“That money also funds our online resources, so e-books, audio books that are becoming increasingly popular (as well as) training resources.

“For a lot of smaller councils and those in regional areas it’s almost beyond possible for them to fund those for their communities, but because we can do that collectively as a state now, it means that everyone across the state can get access to those services.

“It’s really the equity across the state that’s under threat if this funding’s reduced.”

LGA SA President Angela Evans said that the LGA would not sign-off on a new agreement with the State Government without confirmation of funding for 2021-22 and beyond.

“This agreement doesn’t include any figures at this point,” she said.

“At a minimum, we want to see current funding levels maintained, with indexation applied every year for the term of the new agreement.”

Evans said in recent months she had written to all state ministers to “highlight the value of this funding”.

She said she particularly stressed the importance of libraries in improving digital literacy, providing access to online government services, supporting children’s literacy and education and addressing social isolation.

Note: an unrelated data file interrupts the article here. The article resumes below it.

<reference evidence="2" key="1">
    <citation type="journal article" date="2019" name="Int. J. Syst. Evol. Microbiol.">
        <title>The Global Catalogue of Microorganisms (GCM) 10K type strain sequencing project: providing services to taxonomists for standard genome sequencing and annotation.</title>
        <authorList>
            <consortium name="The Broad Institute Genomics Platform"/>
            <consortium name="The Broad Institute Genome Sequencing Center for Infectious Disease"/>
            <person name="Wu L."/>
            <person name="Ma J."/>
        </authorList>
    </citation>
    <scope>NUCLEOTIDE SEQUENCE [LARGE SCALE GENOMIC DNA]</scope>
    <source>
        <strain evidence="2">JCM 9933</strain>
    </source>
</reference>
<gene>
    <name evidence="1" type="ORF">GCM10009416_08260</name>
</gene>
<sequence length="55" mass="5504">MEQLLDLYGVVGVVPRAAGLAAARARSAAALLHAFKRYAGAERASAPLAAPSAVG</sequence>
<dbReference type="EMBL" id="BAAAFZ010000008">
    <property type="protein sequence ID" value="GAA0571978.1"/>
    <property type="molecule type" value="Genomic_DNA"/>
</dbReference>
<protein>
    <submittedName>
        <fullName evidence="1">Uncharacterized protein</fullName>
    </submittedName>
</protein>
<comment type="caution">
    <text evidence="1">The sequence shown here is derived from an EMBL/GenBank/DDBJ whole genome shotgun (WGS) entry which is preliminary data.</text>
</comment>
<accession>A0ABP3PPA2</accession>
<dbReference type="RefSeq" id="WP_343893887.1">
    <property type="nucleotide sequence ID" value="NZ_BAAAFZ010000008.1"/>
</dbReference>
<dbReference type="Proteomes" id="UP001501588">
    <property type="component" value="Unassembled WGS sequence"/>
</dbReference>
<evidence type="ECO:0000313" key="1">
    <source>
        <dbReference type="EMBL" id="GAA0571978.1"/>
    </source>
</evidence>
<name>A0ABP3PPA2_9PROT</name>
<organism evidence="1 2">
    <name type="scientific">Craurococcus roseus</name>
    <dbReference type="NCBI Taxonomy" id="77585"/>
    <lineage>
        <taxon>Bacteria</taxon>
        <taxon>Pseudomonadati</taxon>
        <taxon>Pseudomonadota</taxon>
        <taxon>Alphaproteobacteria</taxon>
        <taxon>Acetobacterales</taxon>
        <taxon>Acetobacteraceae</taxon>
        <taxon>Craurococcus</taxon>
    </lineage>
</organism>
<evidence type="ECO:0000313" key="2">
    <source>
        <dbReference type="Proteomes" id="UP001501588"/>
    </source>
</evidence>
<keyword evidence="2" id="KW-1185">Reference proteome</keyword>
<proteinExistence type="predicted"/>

We are concerned that we haven’t received confirmation of funding for next year, because councils need to set their budgets and plan for the services and programs they are going to deliver,” she said.

“We also understand that council libraries have received correspondence from the State Government asking them to consider the possibility of a funding cut for next year, and the impact this might have on both digital library products and services as well as physical collections.

“Based on the ongoing importance of libraries to our communities, and the strong community support for maintaining funding, we won’t be signing any agreement that reduces this funding in the years ahead.”

According to a LGA SA survey, 93 per cent of South Australians who participated said it was important for the State Government to continue to at least maintain current libraries funding.

State Library Director Geoff Strempel told InDaily that the State Government provided $20.7 million to the State Libraries Board this financial year, which was used to provide direct grants to councils to fund services at public libraries.

He said the Libraries Board was not party to funding discussions between the Government and LGA, “however it continues to support the important role that public libraries play in their local community”.

“The Libraries Board does not have any other source of funds for public libraries than that provided by the State Government,” he said.

“Therefore, the Libraries Board will work within whatever funding is provided to continue to support the state’s public library network.”

In a statement to InDaily, a state government spokesperson said it allocates “significant funding” to libraries each year.

“This year’s budget is still being finalised and will be handed down in June,” the spokesperson said.